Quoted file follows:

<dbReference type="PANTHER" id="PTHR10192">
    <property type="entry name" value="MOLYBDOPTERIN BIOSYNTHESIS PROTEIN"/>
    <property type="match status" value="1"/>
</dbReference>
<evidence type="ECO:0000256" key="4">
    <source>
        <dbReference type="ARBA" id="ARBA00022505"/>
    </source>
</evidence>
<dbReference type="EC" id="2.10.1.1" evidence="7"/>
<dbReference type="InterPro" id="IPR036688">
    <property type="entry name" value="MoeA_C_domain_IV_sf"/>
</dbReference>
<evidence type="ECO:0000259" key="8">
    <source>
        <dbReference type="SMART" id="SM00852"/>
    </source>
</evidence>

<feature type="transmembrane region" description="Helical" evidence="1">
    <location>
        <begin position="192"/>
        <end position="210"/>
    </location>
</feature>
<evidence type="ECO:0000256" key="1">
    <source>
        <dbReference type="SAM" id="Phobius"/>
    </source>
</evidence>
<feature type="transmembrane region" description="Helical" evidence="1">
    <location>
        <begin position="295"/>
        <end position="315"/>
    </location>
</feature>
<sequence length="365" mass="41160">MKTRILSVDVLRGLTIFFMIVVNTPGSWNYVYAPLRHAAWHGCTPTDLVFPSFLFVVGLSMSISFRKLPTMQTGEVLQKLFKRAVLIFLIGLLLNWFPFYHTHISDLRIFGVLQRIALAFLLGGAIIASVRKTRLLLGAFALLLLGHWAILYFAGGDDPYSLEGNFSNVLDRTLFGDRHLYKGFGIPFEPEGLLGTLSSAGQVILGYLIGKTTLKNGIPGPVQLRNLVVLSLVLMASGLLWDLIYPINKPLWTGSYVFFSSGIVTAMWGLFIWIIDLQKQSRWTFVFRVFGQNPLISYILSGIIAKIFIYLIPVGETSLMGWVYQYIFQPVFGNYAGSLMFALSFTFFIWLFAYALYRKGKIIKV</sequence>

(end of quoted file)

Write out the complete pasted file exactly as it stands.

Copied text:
<dbReference type="PANTHER" id="PTHR10192">
    <property type="entry name" value="MOLYBDOPTERIN BIOSYNTHESIS PROTEIN"/>
    <property type="match status" value="1"/>
</dbReference>
<evidence type="ECO:0000256" key="4">
    <source>
        <dbReference type="ARBA" id="ARBA00022505"/>
    </source>
</evidence>
<dbReference type="EC" id="2.10.1.1" evidence="7"/>
<dbReference type="InterPro" id="IPR036688">
    <property type="entry name" value="MoeA_C_domain_IV_sf"/>
</dbReference>
<evidence type="ECO:0000259" key="8">
    <source>
        <dbReference type="SMART" id="SM00852"/>
    </source>
</evidence>

<feature type="transmembrane region" description="Helical" evidence="1">
    <location>
        <begin position="192"/>
        <end position="210"/>
    </location>
</feature>
<evidence type="ECO:0000256" key="1">
    <source>
        <dbReference type="SAM" id="Phobius"/>
    </source>
</evidence>
<feature type="transmembrane region" description="Helical" evidence="1">
    <location>
        <begin position="295"/>
        <end position="315"/>
    </location>
</feature>
<sequence length="365" mass="41160">MKTRILSVDVLRGLTIFFMIVVNTPGSWNYVYAPLRHAAWHGCTPTDLVFPSFLFVVGLSMSISFRKLPTMQTGEVLQKLFKRAVLIFLIGLLLNWFPFYHTHISDLRIFGVLQRIALAFLLGGAIIASVRKTRLLLGAFALLLLGHWAILYFAGGDDPYSLEGNFSNVLDRTLFGDRHLYKGFGIPFEPEGLLGTLSSAGQVILGYLIGKTTLKNGIPGPVQLRNLVVLSLVLMASGLLWDLIYPINKPLWTGSYVFFSSGIVTAMWGLFIWIIDLQKQSRWTFVFRVFGQNPLISYILSGIIAKIFIYLIPVGETSLMGWVYQYIFQPVFGNYAGSLMFALSFTFFIWLFAYALYRKGKIIKV</sequence>